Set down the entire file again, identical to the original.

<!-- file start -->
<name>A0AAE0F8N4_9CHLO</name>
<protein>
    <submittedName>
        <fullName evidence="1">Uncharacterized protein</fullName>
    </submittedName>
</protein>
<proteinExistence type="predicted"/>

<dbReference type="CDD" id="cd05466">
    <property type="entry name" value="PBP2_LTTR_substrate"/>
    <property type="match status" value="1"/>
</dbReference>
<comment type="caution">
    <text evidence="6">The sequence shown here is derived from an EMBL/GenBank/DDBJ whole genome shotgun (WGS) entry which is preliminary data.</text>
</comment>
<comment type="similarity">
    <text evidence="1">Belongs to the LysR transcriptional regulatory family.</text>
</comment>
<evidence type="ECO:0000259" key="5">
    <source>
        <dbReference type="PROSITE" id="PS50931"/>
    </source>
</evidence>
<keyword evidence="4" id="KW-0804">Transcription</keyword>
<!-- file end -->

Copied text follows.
<name>A0AAE0F8N4_9CHLO</name>
<protein>
    <submittedName>
        <fullName evidence="1">Uncharacterized protein</fullName>
    </submittedName>
</protein>
<proteinExistence type="predicted"/>

<dbReference type="CDD" id="cd05466">
    <property type="entry name" value="PBP2_LTTR_substrate"/>
    <property type="match status" value="1"/>
</dbReference>
<comment type="caution">
    <text evidence="6">The sequence shown here is derived from an EMBL/GenBank/DDBJ whole genome shotgun (WGS) entry which is preliminary data.</text>
</comment>
<comment type="similarity">
    <text evidence="1">Belongs to the LysR transcriptional regulatory family.</text>
</comment>
<evidence type="ECO:0000259" key="5">
    <source>
        <dbReference type="PROSITE" id="PS50931"/>
    </source>
</evidence>
<keyword evidence="4" id="KW-0804">Transcription</keyword>